Robert – Life Insurance Company
Robert was age 54 when he decided to investigate his options from a previous pension scheme that he accrued whilst he worked for a large insurance company. He thought he would obtain a transfer value and take a look at some figures. The problem was that when he received all the paperwork he couldn’t fully understand the numbers. The statement showed his pension at date of leaving May 2008 but did not show the amount of pension it had risen to today. The transfer value was quoted April 2017 which was 9 years later. The statement also showed an early retirement pension after penalties; but we didn’t know what the penalties were. Again we couldn’t see the true value of the pension. Typically they are 5% per annum and being 4 years before retirement age this could equate to 20%.
He had heard of the transfer options as colleagues were looking into their options knowing they can take pension freedoms and have more money. The transfer value was due to run out in July – 8 weeks’ time, which was sufficient time to make a confident decision whether to take the transfer value offered or not.
- Robert is divorced
- He lives with his partner
- He would like to release a lump sum from his pension to extend his home and achieve some life goals
- He would like to preserve his wealth for his children/partner
- When he left employment the pension built up was £12,052 per annum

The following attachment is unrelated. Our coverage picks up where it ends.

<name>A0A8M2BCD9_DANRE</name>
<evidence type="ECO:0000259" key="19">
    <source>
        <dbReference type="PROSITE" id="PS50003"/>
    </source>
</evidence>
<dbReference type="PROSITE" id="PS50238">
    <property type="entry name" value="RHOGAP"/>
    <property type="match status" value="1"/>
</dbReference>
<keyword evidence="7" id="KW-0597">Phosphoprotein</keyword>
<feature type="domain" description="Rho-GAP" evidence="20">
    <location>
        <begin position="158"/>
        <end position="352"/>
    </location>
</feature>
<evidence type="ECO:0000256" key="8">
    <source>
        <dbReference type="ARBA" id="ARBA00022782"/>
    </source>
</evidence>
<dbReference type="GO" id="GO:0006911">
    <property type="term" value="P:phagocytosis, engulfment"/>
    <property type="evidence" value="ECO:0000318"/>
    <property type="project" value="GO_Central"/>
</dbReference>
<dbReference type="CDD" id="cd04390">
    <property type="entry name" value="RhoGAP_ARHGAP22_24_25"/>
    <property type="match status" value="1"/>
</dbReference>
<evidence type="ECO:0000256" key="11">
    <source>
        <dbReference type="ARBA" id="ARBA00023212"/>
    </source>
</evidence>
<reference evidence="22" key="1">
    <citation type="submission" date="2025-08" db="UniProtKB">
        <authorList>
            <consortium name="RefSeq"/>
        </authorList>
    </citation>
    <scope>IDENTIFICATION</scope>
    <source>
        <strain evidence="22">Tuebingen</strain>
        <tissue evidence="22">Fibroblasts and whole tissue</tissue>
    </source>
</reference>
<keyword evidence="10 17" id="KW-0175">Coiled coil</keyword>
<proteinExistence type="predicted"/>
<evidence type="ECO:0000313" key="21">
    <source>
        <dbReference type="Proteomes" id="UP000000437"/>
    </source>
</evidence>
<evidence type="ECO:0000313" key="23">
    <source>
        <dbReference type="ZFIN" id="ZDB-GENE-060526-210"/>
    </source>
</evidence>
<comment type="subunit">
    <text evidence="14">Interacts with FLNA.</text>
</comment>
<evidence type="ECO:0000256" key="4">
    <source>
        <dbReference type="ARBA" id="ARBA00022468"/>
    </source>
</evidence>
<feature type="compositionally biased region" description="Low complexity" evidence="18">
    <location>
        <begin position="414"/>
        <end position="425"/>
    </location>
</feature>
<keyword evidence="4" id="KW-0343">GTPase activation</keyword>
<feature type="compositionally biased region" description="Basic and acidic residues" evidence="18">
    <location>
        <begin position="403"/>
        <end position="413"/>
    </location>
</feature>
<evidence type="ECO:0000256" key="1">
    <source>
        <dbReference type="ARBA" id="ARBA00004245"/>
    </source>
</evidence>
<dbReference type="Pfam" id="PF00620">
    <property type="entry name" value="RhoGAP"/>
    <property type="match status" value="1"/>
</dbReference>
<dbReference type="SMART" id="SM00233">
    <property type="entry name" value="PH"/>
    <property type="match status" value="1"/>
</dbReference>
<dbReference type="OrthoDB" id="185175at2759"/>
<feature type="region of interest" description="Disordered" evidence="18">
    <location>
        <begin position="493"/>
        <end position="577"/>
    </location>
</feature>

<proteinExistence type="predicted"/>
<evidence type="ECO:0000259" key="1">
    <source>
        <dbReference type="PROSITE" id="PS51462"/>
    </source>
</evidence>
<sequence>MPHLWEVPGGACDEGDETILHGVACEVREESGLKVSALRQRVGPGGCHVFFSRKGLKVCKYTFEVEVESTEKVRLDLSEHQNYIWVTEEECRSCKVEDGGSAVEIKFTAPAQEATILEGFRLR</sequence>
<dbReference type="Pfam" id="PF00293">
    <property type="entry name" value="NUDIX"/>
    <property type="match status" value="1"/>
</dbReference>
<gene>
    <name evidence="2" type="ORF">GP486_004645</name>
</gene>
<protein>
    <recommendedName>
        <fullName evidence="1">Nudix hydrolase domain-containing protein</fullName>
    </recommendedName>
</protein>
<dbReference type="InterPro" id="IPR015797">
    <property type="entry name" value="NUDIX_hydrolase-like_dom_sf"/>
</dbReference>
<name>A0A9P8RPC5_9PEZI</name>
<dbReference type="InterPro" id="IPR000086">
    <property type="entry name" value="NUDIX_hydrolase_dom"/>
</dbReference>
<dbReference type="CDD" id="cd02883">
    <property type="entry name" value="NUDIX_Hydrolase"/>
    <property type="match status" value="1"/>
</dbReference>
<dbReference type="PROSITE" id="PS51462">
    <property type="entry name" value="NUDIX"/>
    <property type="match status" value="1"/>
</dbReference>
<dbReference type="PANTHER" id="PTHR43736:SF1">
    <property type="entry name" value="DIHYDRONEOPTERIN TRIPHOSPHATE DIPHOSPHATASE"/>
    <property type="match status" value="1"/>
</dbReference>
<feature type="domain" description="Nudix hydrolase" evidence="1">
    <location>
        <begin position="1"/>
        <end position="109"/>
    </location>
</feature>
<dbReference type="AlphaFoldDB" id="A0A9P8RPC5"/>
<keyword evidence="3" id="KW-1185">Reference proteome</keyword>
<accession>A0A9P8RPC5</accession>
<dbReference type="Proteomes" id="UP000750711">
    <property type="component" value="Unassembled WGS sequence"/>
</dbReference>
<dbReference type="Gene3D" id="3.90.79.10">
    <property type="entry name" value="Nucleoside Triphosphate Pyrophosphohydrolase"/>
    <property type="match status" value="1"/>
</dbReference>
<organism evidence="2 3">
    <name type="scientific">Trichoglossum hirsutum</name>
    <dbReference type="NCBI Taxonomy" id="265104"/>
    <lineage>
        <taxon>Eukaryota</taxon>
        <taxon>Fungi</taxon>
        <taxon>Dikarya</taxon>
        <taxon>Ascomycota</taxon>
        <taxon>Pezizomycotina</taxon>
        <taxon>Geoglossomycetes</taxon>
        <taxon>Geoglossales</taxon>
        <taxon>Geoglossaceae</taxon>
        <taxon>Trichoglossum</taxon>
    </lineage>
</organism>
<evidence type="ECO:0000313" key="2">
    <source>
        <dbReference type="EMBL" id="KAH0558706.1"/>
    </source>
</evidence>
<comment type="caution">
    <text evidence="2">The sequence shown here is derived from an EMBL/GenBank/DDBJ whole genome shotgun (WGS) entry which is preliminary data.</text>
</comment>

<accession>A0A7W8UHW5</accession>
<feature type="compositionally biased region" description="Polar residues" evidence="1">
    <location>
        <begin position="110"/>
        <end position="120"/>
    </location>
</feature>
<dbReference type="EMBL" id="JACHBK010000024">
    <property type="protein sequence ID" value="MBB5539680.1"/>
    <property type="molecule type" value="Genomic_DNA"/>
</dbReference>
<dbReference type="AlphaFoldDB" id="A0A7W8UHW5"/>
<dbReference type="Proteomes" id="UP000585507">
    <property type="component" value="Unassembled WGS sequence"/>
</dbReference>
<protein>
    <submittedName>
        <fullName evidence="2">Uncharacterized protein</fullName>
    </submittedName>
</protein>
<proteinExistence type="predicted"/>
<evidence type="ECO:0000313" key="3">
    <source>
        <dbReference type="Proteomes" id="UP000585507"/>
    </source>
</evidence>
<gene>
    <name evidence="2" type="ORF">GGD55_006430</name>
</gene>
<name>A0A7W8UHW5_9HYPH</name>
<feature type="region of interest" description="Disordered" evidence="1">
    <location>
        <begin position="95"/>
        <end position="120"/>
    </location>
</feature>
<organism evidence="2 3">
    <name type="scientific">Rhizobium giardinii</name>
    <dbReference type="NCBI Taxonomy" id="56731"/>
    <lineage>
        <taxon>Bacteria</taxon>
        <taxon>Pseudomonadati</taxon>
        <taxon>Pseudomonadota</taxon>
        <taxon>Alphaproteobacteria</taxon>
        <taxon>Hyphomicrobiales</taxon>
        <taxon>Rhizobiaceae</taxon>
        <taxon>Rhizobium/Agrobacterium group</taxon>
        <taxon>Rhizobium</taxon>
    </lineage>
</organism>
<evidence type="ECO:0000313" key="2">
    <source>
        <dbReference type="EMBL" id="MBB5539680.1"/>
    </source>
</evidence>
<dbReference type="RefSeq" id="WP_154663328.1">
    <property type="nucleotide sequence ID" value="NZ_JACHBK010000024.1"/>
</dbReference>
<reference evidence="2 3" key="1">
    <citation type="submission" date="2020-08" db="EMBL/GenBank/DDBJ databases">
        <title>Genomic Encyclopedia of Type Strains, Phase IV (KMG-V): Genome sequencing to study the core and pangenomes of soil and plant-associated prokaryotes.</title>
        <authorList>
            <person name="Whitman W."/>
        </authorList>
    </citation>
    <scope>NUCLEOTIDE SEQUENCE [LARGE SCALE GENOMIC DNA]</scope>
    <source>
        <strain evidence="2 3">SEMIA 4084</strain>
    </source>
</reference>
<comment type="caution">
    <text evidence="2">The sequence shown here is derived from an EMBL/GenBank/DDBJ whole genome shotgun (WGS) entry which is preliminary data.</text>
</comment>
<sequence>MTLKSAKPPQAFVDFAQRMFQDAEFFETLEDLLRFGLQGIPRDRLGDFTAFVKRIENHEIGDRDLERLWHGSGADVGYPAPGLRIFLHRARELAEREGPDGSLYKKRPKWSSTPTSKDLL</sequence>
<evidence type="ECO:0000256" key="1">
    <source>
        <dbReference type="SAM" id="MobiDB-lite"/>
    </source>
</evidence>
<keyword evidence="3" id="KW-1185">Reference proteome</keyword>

- The scheme normal retirement date was at age 62.
- The scheme was underfunded by 47%.
- Robert wanted to ensure that his partner would benefit in the event of his death. He also wanted to explore the new pension freedoms; being able to leave his pension pot to his family.
What we did
We analysed and interpreted the data….
Staying in the scheme
- The pension built up to June 2017 is £13,877 per annum
- The expected pension at age 62 is £17,389 per annum
- If he takes the pension at age 55 it is expected to be c£10,277 per annum
- If he dies before age 62, his partner will get none of the pension
- If the pension scheme goes to the ‘lifeboat’ pension protection fund, Robert could end up with anything between £7,216 per annum and £12,489 per annum.
Taking alternative choices if he jumped out of the scheme
- The pension at age 55 could be £22,755 per annum
- The pension at age 62 could be £29,944 per annum
- If he died beforehand, his partner would get a lump sum of circa £568,881 today, plus growth over time. Assuming 4% growth on the capital sum to age 62 this is £748,609
- The risks of the capital sum being eroded by volatile markets are reduced by using strategies to ensure the monies are invested in low risk stocks.
- By transferring the pension and responsibility to him, Robert has taken control of his pension pot. He is not left to the vagaries of the pension lifeboat where his pension could drop from an estimated £17,389 to £7,216 per annum
- He has increased his pension at age 55 from an estimated £10,277 per annum to £22,755 per annum
- He has increased his pension at age 62 from an estimated £17,389 per annum to £29,944 per annum
- He has increased the protection to his family from an estimated £nil per annum to £598,881 lump sum – increasing as the capital grows
- The monies have been carefully invested in low risk stocks to protect them from market shocks
- On the death of him, the balance (after tax) would be inherited by his children – unheard of with a company scheme. This amount could be circa £598,881.
- Robert is now very happy to be in control of his life and family having taken control of his own pension and now his future wealth.
Note: The events and figures quoted in this case study are from a real Trentham Invest client; however, the names have been changed to protect client confidentiality.